ADHD, Growing Up, and Why Medication is Important

I was originally going to cover all of this in my story, but I think it needs to be covered sooner then I can finish writing that story. Anyways, short point first. If you’re ADHD, or ADHD with a comorbid disorder, please don’t just jump off your medication even if you think it isn’t needed. Talk to your doctor first, and listen to him/her! There are a lot off medical risks you are taking when you jump off your medication.

I was diagnosed with ADHD and depression when I was 6 and placed on medication. My parents told me that I would never outgrow my ADHD and I would be on medication for the rest of my life. They had seen the test results, the scannings of my brain, and had many doctors’ words. I didn’t get the early intervention, and I would never be completely “normal.”

I didn’t believe them. I did well academically in high school, and I found my classes to be easy. I didn’t really fidget, I didn’t really daydream, I didn’t really need any of the supports given to those with ADHD. Of course, the support I really needed was with communication skills, but there are limited programs for that. I threatened to go off my medication, and my mom threatened to kick me out of the house. That nipped any chances right there.

Then I started college. I started dating a college boy, and I was in LOVE. He was terrible, abusive, and will be talked about more in another post. He also firmly believed ADHD was only a childhood disorder, and I had outgrown it. He got me to stop taking my medication. I believed him. After all, I didn’t have the symptoms of ADHD anymore. I wasn’t hyper. I was normal…clearly, it was just how my parents raised me after all, as this man of my dreams insisted.

That led up to a relapse of mono for me (I have gotten it around 6 times). This is why I didn’t realize how horrible going off of Zoloft could be (as I decided to ditch that as well). We will hit on that shortly, don’t fret. Come December, I had a traumatic experience, I was freed from mono, and I had also broken up with the boyfriend.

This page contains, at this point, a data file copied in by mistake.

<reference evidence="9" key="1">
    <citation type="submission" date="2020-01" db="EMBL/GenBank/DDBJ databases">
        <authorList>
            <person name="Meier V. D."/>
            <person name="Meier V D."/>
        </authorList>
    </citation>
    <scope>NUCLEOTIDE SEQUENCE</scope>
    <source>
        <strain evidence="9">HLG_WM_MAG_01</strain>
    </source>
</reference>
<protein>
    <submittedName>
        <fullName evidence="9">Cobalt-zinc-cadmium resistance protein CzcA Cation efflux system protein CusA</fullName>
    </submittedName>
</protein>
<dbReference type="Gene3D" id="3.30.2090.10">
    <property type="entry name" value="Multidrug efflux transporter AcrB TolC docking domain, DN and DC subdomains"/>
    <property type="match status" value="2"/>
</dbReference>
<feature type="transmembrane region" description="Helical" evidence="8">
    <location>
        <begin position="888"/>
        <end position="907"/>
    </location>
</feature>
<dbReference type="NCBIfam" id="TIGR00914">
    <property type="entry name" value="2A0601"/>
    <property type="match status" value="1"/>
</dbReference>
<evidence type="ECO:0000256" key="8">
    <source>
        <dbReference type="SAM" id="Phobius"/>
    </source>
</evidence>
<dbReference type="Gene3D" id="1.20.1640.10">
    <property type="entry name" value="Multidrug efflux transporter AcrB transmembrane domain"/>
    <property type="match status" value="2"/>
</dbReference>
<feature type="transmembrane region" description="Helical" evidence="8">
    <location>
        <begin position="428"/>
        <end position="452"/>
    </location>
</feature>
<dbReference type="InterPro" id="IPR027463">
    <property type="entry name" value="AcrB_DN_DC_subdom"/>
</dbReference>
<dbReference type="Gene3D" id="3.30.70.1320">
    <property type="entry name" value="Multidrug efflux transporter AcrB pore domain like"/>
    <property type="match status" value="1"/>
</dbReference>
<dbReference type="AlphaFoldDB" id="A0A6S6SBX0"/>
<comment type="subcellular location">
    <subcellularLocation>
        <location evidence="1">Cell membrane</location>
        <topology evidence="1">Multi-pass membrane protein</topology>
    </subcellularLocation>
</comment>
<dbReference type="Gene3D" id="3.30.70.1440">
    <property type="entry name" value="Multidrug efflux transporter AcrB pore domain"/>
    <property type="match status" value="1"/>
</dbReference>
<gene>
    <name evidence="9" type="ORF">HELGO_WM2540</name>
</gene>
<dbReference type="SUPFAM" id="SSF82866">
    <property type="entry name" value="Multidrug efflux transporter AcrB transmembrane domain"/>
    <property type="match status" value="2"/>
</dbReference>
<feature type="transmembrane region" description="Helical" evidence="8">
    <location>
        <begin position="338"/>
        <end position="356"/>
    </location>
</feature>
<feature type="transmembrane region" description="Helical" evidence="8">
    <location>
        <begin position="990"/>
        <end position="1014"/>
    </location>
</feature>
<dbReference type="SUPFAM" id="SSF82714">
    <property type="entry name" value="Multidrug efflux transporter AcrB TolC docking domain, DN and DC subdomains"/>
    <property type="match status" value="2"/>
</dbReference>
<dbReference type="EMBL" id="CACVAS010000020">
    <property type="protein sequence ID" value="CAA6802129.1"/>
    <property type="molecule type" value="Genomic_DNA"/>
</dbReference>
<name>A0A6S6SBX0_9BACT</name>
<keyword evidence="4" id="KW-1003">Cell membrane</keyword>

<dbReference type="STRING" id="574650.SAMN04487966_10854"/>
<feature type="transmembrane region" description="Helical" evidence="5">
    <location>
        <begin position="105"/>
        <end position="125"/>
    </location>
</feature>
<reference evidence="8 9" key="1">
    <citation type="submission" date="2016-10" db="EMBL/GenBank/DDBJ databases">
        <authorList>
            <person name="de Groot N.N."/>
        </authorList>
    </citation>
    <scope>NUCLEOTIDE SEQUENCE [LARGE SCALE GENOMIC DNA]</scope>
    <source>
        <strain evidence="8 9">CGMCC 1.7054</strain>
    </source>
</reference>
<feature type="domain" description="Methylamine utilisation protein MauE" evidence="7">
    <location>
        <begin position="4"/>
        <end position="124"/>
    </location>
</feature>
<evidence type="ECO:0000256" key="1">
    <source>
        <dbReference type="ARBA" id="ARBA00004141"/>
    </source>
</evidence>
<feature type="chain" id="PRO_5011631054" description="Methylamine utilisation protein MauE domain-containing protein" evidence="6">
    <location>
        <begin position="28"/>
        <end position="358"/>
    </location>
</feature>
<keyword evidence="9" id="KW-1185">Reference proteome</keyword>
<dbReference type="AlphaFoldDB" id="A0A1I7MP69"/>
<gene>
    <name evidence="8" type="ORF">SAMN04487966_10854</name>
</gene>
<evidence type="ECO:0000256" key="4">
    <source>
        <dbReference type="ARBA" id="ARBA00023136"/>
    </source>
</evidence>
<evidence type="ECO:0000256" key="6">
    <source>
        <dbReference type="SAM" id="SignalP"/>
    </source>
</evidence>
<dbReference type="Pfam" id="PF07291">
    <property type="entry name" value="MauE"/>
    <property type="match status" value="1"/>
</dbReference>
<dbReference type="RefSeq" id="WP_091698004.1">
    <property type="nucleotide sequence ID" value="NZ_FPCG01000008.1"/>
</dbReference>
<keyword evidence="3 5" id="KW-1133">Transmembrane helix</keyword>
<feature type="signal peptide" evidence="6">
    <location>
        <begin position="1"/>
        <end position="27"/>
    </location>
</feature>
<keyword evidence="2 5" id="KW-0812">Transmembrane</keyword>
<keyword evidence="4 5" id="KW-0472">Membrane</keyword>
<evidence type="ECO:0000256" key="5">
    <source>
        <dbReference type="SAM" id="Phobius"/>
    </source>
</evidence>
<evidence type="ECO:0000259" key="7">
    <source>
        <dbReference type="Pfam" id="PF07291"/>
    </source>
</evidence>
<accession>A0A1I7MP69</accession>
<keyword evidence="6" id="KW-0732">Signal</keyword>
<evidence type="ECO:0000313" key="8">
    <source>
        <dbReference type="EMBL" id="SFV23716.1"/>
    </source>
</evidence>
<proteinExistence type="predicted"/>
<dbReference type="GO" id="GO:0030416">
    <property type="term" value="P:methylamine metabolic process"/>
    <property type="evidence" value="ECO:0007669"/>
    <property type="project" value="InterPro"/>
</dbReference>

And I was still off my medication. I had gone to college with my life savings, and I had spent it all. I found a method that worked for the rest of December though. I’d go out every night, get hammered, smoke some weed, then come back to the room and study. I somehow passed my first semester of college.

I went home for my winter break, and my parents forced me back onto my medication. Somehow they could tell. I continued to take them like a good girl until my junior year of college. I felt like I was at a place where I didn’t need medication anymore, and I was worried I had a dependency on them. I decided to cut the dose of Ritalin I was on, and just to stop taking the dose of Zoloft entirely.

It was great for about three weeks. I had to work a little harder at not crying, but it was spring, and I was free of Zoloft! Then my world crashed. I stopped going to classes, I stopped getting out of bed…I just didn’t want to deal with the suffering anymore. It wasn’t even like a depressed slump, it was worse.

When I tried to get out of bed, the world would spin. It was like a old film, random black spots would consume over me, flickering past my eyes. I felt like gravity was sucking me into the ground. Every time I took a step, it felt like I had a spring in my step, but yet I was still being sucked to the ground. I felt empty and foggy. And I felt like I couldn’t think. It was the weirdest and worst sensation.

One of my friends started me right back up on the full dose of both my Ritalin and my Zoloft. I’m not sure if this was the right approach (I should have called my doctor!). I was okay, but the Ritalin had lessen with it’s helpfulness.

I then managed to complete college…get a job…get a new, better job…then I realized. My Ritalin hadn’t be working for a couple years. With my poor Ritalin taking habits, I had developed an immunity towards it’s effectiveness. I was then switched to Straterra (did horrible there, fell apart completely), and then to Adderall, which is what I take now.

It was a hard lesson. Perhaps I felt around the age of 20 I should have outgrown my ADHD. Perhaps I wanted to get rid of the dreary tasks associated with taking medication (getting scripts filled, taking the medicine). Perhaps I just wanted a breathe of what it was like to not have that life…to be normal. Perhaps I just couldn’t get into a good schedule with my meds.

Taking medication isn’t fun, especially medication for brain disorders (I am including both ADHD and mental illnesses here). They help, but they don’t cure. It’s not going to be something you take for 5 days and find you are all better. I’m not saying life without medication isn’t possible, it is very possible. Just make sure you are following the directions of your doctor.

What I’m tell you is not to mess around with your medication without the assistance of your doctor. Don’t just stop taking your medication, it will harm you, even if you feel fine at first. It’s not worth the pain. Do it with the help of your doctor.

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